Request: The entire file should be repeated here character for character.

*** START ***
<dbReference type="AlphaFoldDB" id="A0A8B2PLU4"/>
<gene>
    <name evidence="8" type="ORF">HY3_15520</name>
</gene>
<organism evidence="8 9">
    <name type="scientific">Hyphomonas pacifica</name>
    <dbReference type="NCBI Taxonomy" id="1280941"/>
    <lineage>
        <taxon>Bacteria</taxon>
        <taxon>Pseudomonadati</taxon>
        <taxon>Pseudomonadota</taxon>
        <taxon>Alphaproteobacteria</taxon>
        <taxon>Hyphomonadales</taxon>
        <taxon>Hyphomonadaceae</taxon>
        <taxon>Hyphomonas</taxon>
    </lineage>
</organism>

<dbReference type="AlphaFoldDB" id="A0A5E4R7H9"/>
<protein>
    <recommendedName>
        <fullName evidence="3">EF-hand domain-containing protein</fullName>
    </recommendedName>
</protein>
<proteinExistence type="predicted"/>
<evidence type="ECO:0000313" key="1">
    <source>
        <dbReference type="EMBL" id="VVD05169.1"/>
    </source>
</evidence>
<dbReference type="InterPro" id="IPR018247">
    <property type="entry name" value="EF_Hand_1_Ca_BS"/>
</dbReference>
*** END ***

<dbReference type="AlphaFoldDB" id="A0A8B2PLU4"/>
<gene>
    <name evidence="8" type="ORF">HY3_15520</name>
</gene>
<organism evidence="8 9">
    <name type="scientific">Hyphomonas pacifica</name>
    <dbReference type="NCBI Taxonomy" id="1280941"/>
    <lineage>
        <taxon>Bacteria</taxon>
        <taxon>Pseudomonadati</taxon>
        <taxon>Pseudomonadota</taxon>
        <taxon>Alphaproteobacteria</taxon>
        <taxon>Hyphomonadales</taxon>
        <taxon>Hyphomonadaceae</taxon>
        <taxon>Hyphomonas</taxon>
    </lineage>
</organism>

<dbReference type="AlphaFoldDB" id="A0A5E4R7H9"/>
<protein>
    <recommendedName>
        <fullName evidence="3">EF-hand domain-containing protein</fullName>
    </recommendedName>
</protein>
<proteinExistence type="predicted"/>
<evidence type="ECO:0000313" key="1">
    <source>
        <dbReference type="EMBL" id="VVD05169.1"/>
    </source>
</evidence>
<dbReference type="InterPro" id="IPR018247">
    <property type="entry name" value="EF_Hand_1_Ca_BS"/>
</dbReference>